The MTA’s on-time performance metric has a history of fraud
Last week, the MTA released its latest batch of on-time performance (OTP) numbers for the NYC subway (the metric it regularly uses to determine if service is improving), and the stats are, on the surface, pretty good. According to the agency, OTP hit 84 percent in August, the highest it’s been since 2013—and for riders who remember the terrible, horrible, no-good, very bad summer of 2017, that’s a reason to cheer.
Or is it? Jalopnik reporter (and Curbed contributor) Aaron Gordon revived his dormant Signal Problems newsletter over the weekend to dig into the issue of OTP, and, well, here’s the relevant line:
On-Time Performance, the stat most often cited when evaluating subway performance, has a dirty secret. For much of its history, it’s been fraudulent.
Gordon obtained a 1994 report on OTP from the MTA’s then-inspector general, which gets into the various ways the system was exploited, and how the MTA responded. The short version: Dispatchers juked the stats, making it appear as if service was much better than it was; once this was discovered (initially, in 1986), the MTA promised to fix the problem, but didn’t. While the way OTP is captured now has changed, the history of fraud—and the questions it raises about how reliable these stats are—remains.
“What bothers me the most reading the MTA IG report is not the crime, but the cover up, and the reminder that the subway crisis was a decades-developing debacle brought about by institutional rot,” Gordon writes. “Decades of warning signs were swept under the rug or merely brushed aside for a future generation of managers, workers, and riders to deal with.”
Tall buildings not as tall as real estate developers want you think
Among the many ways developers try to make their ultra-fancy buildings sound more impressive to potential buyers: vanity flooring, as reported by the New York Post.
“Nearly every new luxury condo in the city’s latest wave of super-tall construction mislabels floors to stroke buyers’ vanity,” the Post writes, using 432 Park Avenue—which has 88 floors, but penthouses listed as high up as the 96th floor—as the example.
“If you have the 95th floor in your address, that’s going to be impressive to pretty much everyone,” broker Leonard Steinberg of Compass told the paper. “Being on the 95th floor is unbelievable. In how many cities can you even live on the 95th floor?”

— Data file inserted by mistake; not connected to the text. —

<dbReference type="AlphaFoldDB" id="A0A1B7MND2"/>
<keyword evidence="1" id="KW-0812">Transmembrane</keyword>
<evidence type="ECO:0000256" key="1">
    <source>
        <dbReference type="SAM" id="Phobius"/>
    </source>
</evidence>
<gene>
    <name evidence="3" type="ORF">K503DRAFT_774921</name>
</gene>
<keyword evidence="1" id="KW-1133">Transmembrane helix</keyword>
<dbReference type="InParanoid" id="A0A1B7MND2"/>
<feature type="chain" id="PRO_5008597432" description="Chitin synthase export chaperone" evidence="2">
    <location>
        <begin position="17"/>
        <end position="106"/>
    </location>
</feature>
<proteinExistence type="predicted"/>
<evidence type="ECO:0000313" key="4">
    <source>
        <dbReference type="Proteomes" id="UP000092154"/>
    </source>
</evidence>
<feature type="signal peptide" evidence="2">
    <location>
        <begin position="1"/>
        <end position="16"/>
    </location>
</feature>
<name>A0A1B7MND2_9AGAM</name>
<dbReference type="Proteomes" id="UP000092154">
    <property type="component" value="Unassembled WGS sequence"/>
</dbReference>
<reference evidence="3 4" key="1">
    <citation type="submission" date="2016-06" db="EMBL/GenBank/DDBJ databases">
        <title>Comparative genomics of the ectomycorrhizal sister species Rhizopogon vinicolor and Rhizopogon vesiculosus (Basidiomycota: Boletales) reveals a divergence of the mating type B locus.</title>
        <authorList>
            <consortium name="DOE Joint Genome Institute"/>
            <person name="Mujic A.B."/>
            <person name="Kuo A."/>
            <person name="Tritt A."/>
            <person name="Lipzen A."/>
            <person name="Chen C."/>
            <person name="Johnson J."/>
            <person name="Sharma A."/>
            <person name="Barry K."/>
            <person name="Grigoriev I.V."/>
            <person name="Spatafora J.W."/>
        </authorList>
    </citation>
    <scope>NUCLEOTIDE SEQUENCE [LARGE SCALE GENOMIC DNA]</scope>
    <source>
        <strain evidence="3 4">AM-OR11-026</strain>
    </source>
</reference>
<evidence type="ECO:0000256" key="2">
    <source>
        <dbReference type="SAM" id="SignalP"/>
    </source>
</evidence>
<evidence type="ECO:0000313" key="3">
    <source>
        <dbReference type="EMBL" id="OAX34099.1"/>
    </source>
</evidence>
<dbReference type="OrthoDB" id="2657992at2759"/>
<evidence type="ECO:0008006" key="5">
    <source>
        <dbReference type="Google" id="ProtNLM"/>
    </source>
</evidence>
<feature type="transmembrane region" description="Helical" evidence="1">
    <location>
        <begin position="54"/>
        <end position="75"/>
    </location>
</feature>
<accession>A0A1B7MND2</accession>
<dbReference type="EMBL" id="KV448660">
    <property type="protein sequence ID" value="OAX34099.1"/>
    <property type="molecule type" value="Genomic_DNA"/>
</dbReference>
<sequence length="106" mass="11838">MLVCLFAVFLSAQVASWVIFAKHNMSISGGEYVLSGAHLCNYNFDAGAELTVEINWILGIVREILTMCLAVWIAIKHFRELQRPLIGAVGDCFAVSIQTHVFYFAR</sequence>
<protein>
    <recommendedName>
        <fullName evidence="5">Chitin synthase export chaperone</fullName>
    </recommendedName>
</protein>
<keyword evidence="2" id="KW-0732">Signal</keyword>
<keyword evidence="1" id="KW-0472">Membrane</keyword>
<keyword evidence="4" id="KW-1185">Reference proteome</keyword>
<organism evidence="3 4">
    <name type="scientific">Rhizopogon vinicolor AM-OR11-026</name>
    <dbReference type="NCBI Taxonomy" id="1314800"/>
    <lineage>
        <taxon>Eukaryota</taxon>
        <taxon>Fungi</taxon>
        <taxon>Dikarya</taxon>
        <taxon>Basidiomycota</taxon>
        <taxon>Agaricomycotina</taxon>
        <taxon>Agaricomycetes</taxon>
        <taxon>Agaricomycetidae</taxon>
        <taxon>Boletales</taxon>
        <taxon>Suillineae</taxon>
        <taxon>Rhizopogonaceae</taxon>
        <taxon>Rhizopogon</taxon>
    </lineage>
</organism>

And remember, folks: The Council on Tall Buildings and Urban Habitat has specific numbers that determine whether a building is a supertall (984 feet or higher) or just, you know, tall.
And in other news…
- Speaking of supertalls, New York YIMBY reports that One Vanderbilt is approaching its apex, as construction has wrapped up on the building’s crown, with spire installation soon to follow.
- The Brooklyn Eagle and the Queens Daily Eagle polled all 51 City Council members to see how they might vote on the plan to replace Rikers Island with four borough-based jails. The takeaway: Many are still undecided.
- A mother and daughter who snagged a Bronx apartment through the city’s affordable housing lottery are the Times’s latest Renters.
- Brooklyn City Council member Carlos Menchaca is due to announce his position on the contested rezoning of Industry City today—but sources tell Crain’s a deal has already been struck (a fact that the councilmember’s spokesperson denies).
- Don’t make your fall foliage day trip plans just yet: Leaves are taking longer to turn thanks to warmer weather, according to the New York Post. A foliage report from the state’s main tourism agency shows that peak leaf-peeping may not happen until mid-October—or even early November in NYC.
- And finally, feast your eyes on delightfully silly (and, okay, a little unsettling) illustrations of New York by Dutch artist Madelon Vriesendorp; one of them, with the Empire State Building and Chrysler Building caught in flagrante by 30 Rock, appeared on the cover of Rem Koolhaas’s seminal tome Delirious New York.
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